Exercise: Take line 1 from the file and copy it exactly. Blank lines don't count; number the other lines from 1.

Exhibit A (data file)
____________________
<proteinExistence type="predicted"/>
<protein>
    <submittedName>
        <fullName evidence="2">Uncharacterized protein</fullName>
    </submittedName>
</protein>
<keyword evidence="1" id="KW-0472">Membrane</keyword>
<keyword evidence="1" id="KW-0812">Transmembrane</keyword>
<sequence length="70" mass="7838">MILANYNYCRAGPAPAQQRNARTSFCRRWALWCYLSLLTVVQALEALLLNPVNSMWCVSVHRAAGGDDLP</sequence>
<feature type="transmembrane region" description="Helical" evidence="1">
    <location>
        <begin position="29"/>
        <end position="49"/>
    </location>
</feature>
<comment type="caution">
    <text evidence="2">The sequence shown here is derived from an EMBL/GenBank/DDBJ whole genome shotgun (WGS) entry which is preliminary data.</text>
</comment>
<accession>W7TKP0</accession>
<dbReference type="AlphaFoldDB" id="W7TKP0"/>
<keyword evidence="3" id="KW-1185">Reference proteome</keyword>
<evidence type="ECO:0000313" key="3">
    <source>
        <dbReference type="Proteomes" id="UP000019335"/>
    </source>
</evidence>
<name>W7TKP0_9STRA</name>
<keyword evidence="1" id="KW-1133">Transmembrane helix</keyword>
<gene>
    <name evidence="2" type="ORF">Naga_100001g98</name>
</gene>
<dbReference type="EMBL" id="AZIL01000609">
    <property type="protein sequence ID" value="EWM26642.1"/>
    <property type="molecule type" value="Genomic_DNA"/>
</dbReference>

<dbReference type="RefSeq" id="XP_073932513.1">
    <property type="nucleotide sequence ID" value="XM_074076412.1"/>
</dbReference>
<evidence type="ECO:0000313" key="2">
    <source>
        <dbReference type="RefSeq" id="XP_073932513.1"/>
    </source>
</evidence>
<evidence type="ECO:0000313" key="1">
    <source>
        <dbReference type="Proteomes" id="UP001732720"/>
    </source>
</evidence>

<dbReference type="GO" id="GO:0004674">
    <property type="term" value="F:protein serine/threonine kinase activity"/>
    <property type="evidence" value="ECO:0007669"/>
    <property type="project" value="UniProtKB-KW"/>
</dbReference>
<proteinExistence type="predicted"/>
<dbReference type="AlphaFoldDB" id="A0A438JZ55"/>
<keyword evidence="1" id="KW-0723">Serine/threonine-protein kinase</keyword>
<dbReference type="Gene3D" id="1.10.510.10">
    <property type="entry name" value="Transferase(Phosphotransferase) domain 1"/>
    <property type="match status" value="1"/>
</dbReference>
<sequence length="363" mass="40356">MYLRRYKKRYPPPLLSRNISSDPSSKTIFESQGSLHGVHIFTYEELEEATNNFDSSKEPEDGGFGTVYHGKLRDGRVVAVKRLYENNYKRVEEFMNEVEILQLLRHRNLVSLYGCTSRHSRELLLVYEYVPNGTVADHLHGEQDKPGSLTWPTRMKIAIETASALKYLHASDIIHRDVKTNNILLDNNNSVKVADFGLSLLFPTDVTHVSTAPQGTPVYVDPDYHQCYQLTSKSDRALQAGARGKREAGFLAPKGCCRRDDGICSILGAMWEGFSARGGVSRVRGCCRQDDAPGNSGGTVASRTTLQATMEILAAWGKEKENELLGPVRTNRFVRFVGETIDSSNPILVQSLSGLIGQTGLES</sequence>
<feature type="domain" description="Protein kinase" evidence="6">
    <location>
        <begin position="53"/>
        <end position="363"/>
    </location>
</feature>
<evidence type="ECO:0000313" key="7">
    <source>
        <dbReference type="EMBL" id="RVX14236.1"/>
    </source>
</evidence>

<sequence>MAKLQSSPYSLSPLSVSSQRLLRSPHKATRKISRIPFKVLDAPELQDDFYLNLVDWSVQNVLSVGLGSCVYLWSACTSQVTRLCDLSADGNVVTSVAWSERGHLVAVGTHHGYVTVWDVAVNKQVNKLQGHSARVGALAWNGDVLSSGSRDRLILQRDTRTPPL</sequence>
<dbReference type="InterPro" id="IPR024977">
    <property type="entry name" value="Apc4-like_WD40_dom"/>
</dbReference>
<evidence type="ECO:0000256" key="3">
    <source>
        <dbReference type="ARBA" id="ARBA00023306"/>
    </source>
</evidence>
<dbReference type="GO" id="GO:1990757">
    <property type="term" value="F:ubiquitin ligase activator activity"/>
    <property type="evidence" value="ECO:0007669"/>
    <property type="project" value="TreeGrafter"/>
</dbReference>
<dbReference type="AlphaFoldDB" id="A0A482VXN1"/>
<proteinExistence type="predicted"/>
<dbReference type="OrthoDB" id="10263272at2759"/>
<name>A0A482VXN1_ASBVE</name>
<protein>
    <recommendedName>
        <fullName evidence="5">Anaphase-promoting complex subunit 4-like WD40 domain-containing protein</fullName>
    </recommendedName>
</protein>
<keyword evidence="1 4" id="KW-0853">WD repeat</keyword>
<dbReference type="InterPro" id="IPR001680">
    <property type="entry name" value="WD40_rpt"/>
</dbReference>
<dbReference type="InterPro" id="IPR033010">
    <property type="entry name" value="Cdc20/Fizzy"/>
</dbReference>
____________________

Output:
<proteinExistence type="predicted"/>